I learned we needed to have a wedding website up and running before we could mail out Save the Dates since it’s expected that you include your wedding website URL. I learned quickly that the website is the holy grail for information and the resource everyone actually references.
After debating whether or not to build a custom website, we decided Zola was good enough — a mentality I couldn't recommend more in the wedding planning process. Major props to Zola for providing the option to disallow search engine crawlers for a little internet privacy!
Similarly, we purchased a stamp with our address on it to avoid hand-writing the return address over and over.
For any members of the tribe reading this, did you know you can send your own fabrics to Yarmulkes.com for a custom touch? I selected a tropical vintage pattern by Pierre-Joseph Redouté, not fully realizing at the time that this one seemingly small design decision would set the tone for the full wedding color palette.
Given my lettering background, I knew I wanted to design my own invitations. I had a vision for simple black and white invites, with a pop of color/pattern on the envelope liner as well as on the back of the primary wedding invitation.
After scouring the internet, I was disappointed to find that all downloadable high-res patterns/textures were all so cheesy! I’ve always had a soft spot for William Morris’s patterns and decided to focus my hunt on his work. I wasn’t able to find a print-ready high-res pattern, so I decided to just use one of his for inspiration, and draw it out myself. This way, I had full control over colors, dimensions, and DPI (and could sneak in my engagement ring for a little bit of personalization).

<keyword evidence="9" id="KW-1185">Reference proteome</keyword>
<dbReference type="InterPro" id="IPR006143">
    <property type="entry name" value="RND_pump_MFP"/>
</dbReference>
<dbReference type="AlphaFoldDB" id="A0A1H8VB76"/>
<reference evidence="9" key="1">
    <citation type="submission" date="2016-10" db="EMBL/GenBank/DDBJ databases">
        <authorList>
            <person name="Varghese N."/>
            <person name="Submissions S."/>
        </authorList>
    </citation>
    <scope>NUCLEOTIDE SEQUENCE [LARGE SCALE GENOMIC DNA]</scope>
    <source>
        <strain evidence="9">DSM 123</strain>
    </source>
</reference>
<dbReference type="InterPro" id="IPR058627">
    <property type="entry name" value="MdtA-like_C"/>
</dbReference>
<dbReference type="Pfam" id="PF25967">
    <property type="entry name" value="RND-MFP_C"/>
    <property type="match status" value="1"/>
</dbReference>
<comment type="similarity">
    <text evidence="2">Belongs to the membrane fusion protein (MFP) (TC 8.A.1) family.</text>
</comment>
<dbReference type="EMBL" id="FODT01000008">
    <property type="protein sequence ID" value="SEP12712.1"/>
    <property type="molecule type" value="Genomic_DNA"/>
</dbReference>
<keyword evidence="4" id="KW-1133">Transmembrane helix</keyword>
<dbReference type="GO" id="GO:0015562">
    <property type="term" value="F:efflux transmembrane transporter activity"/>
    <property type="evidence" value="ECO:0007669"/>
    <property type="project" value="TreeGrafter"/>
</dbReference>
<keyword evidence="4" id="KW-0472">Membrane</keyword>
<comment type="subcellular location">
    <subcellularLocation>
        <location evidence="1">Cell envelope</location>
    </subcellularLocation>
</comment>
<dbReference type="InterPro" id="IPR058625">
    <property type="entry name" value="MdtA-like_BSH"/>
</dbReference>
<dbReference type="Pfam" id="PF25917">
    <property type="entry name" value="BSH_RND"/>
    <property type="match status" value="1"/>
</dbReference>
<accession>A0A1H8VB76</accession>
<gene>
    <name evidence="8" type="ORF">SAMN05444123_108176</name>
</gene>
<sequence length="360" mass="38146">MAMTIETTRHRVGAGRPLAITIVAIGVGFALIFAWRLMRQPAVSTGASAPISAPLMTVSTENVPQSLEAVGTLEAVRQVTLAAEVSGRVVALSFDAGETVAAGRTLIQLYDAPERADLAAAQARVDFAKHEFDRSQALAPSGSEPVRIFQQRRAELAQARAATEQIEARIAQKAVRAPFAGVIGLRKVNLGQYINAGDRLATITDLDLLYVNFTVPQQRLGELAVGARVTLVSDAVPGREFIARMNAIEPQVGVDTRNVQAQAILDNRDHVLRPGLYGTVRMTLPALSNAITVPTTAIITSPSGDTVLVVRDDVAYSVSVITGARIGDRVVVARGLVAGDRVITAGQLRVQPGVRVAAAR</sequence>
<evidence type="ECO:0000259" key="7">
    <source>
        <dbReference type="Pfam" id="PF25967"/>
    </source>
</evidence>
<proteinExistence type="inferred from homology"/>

I was asked what font I used for these by the print shop, and have never been more complimented. 😌 The invite, events card, and RSVP are all hand-lettered in full using Procreate on the iPad.
It feels great to be able to recycle designs again and again. I used this logo on a custom rubber stamp, and embossed our powder blue napkins.
I love any excuse to play with Sculpey, and I preferred matching the cake-toppers I made for my sister’s wedding (currently on display in their living room) vs. matching the refinement I applied to every other design aspect of the wedding. I had fun making these. The only difficulty here was hiding the cake toppers from my fiancé so as to not reveal my dress. 🤷
David and I mourned our lost wedding alongside so many other couples who had planned what would have been a lovely Spring wedding. 😐
We didn’t want to throw in the towel and just cash in our wedding insurance (life milestones should always be celebrated!) but also found the idea of delaying marriage another full year a misalignment in priorities. David’s sister was pregnant and due in the fall, so the soonest we’d be able to delay with her able to attend (newborn in tow) was November 21 — so that’s exactly the date we chose.
November in Virginia Beach is pretty cold, but we figured the warmth in everyone’s hearts after getting through this global pandemic would bring plenty of sunshine and good vibes (right?? right!).
Sidestepping a May wedding to a November wedding meant we needed to make some changes to adjust for the shift in seasonality.
We moved the tent reception to the ballroom, and rethought cuisine, florals, and overall design aesthetic (those beach bags, the yarmulkes...) to be better suited for an event in the fall/winter.
Before I tackled anything, I designed a new moodboard and color palette as my new north star.
By late May it was clear that the threat of Covid wasn’t going anywhere. We recognized nothing would go back to normal and quarantine would very likely still be in affect come November. My mom and I said good riddance to our weekly wedding planning FaceTime sessions.